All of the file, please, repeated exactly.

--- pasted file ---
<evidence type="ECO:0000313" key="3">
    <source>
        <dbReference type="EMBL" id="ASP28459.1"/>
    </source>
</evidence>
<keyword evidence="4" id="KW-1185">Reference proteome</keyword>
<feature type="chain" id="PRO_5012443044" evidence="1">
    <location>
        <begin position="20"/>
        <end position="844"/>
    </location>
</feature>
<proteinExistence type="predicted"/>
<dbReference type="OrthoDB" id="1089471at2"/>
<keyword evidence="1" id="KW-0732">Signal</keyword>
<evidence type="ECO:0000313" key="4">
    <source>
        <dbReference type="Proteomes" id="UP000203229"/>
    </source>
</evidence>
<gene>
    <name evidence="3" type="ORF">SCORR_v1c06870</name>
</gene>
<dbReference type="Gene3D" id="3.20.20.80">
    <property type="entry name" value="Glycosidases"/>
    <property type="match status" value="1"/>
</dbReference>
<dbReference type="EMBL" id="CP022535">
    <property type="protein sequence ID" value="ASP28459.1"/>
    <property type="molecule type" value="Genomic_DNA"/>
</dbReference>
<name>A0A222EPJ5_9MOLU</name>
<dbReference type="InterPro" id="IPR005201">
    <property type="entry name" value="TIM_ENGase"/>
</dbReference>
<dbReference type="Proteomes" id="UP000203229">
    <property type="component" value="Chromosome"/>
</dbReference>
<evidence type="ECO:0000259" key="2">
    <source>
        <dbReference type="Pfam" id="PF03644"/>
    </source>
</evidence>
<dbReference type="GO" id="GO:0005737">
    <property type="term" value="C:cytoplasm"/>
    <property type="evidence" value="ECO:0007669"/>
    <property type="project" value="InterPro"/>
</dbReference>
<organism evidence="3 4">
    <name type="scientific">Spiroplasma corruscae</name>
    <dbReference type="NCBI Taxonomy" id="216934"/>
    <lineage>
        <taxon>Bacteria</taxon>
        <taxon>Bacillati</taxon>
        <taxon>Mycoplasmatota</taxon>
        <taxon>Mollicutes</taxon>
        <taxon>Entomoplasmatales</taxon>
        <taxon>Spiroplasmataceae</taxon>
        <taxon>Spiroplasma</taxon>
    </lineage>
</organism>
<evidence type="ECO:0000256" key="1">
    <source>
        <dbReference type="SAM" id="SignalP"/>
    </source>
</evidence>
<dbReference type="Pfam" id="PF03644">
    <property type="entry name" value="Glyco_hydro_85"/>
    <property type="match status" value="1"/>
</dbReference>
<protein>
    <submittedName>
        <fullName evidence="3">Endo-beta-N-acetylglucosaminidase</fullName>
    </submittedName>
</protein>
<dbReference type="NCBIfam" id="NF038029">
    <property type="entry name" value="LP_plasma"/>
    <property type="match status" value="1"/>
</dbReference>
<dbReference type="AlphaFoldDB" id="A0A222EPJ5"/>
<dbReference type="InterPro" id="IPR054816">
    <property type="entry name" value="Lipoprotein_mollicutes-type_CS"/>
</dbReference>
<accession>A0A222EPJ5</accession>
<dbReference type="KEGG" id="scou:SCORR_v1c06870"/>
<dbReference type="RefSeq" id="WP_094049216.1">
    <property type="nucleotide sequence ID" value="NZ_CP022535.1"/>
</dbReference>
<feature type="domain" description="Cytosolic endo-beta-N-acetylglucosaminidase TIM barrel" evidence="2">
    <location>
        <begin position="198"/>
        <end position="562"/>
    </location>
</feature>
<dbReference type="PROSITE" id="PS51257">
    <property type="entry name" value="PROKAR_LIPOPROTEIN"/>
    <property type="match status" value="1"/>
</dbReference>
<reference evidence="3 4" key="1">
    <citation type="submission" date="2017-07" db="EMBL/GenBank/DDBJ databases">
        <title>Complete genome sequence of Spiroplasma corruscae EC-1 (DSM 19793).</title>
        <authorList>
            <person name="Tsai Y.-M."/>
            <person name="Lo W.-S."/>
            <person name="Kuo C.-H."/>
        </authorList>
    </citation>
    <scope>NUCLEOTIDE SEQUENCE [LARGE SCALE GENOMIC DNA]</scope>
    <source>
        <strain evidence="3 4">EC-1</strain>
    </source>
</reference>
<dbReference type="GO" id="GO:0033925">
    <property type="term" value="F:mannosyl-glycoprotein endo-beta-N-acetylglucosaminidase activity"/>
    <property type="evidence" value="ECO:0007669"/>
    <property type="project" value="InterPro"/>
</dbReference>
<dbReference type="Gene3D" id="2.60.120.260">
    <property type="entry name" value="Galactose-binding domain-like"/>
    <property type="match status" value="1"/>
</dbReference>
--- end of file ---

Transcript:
<evidence type="ECO:0000313" key="3">
    <source>
        <dbReference type="EMBL" id="ASP28459.1"/>
    </source>
</evidence>
<keyword evidence="4" id="KW-1185">Reference proteome</keyword>
<feature type="chain" id="PRO_5012443044" evidence="1">
    <location>
        <begin position="20"/>
        <end position="844"/>
    </location>
</feature>
<proteinExistence type="predicted"/>
<dbReference type="OrthoDB" id="1089471at2"/>
<keyword evidence="1" id="KW-0732">Signal</keyword>
<evidence type="ECO:0000313" key="4">
    <source>
        <dbReference type="Proteomes" id="UP000203229"/>
    </source>
</evidence>
<gene>
    <name evidence="3" type="ORF">SCORR_v1c06870</name>
</gene>
<dbReference type="Gene3D" id="3.20.20.80">
    <property type="entry name" value="Glycosidases"/>
    <property type="match status" value="1"/>
</dbReference>
<dbReference type="EMBL" id="CP022535">
    <property type="protein sequence ID" value="ASP28459.1"/>
    <property type="molecule type" value="Genomic_DNA"/>
</dbReference>
<name>A0A222EPJ5_9MOLU</name>
<dbReference type="InterPro" id="IPR005201">
    <property type="entry name" value="TIM_ENGase"/>
</dbReference>
<dbReference type="Proteomes" id="UP000203229">
    <property type="component" value="Chromosome"/>
</dbReference>
<evidence type="ECO:0000259" key="2">
    <source>
        <dbReference type="Pfam" id="PF03644"/>
    </source>
</evidence>
<dbReference type="GO" id="GO:0005737">
    <property type="term" value="C:cytoplasm"/>
    <property type="evidence" value="ECO:0007669"/>
    <property type="project" value="InterPro"/>
</dbReference>
<organism evidence="3 4">
    <name type="scientific">Spiroplasma corruscae</name>
    <dbReference type="NCBI Taxonomy" id="216934"/>
    <lineage>
        <taxon>Bacteria</taxon>
        <taxon>Bacillati</taxon>
        <taxon>Mycoplasmatota</taxon>
        <taxon>Mollicutes</taxon>
        <taxon>Entomoplasmatales</taxon>
        <taxon>Spiroplasmataceae</taxon>
        <taxon>Spiroplasma</taxon>
    </lineage>
</organism>
<evidence type="ECO:0000256" key="1">
    <source>
        <dbReference type="SAM" id="SignalP"/>
    </source>
</evidence>
<dbReference type="Pfam" id="PF03644">
    <property type="entry name" value="Glyco_hydro_85"/>
    <property type="match status" value="1"/>
</dbReference>
<protein>
    <submittedName>
        <fullName evidence="3">Endo-beta-N-acetylglucosaminidase</fullName>
    </submittedName>
</protein>
<dbReference type="NCBIfam" id="NF038029">
    <property type="entry name" value="LP_plasma"/>
    <property type="match status" value="1"/>
</dbReference>
<dbReference type="AlphaFoldDB" id="A0A222EPJ5"/>
<dbReference type="InterPro" id="IPR054816">
    <property type="entry name" value="Lipoprotein_mollicutes-type_CS"/>
</dbReference>
<accession>A0A222EPJ5</accession>
<dbReference type="KEGG" id="scou:SCORR_v1c06870"/>
<dbReference type="RefSeq" id="WP_094049216.1">
    <property type="nucleotide sequence ID" value="NZ_CP022535.1"/>
</dbReference>
<feature type="domain" description="Cytosolic endo-beta-N-acetylglucosaminidase TIM barrel" evidence="2">
    <location>
        <begin position="198"/>
        <end position="562"/>
    </location>
</feature>
<dbReference type="PROSITE" id="PS51257">
    <property type="entry name" value="PROKAR_LIPOPROTEIN"/>
    <property type="match status" value="1"/>
</dbReference>
<reference evidence="3 4" key="1">
    <citation type="submission" date="2017-07" db="EMBL/GenBank/DDBJ databases">
        <title>Complete genome sequence of Spiroplasma corruscae EC-1 (DSM 19793).</title>
        <authorList>
            <person name="Tsai Y.-M."/>
            <person name="Lo W.-S."/>
            <person name="Kuo C.-H."/>
        </authorList>
    </citation>
    <scope>NUCLEOTIDE SEQUENCE [LARGE SCALE GENOMIC DNA]</scope>
    <source>
        <strain evidence="3 4">EC-1</strain>
    </source>
</reference>
<dbReference type="GO" id="GO:0033925">
    <property type="term" value="F:mannosyl-glycoprotein endo-beta-N-acetylglucosaminidase activity"/>
    <property type="evidence" value="ECO:0007669"/>
    <property type="project" value="InterPro"/>
</dbReference>
<dbReference type="Gene3D" id="2.60.120.260">
    <property type="entry name" value="Galactose-binding domain-like"/>
    <property type="match status" value="1"/>
</dbReference>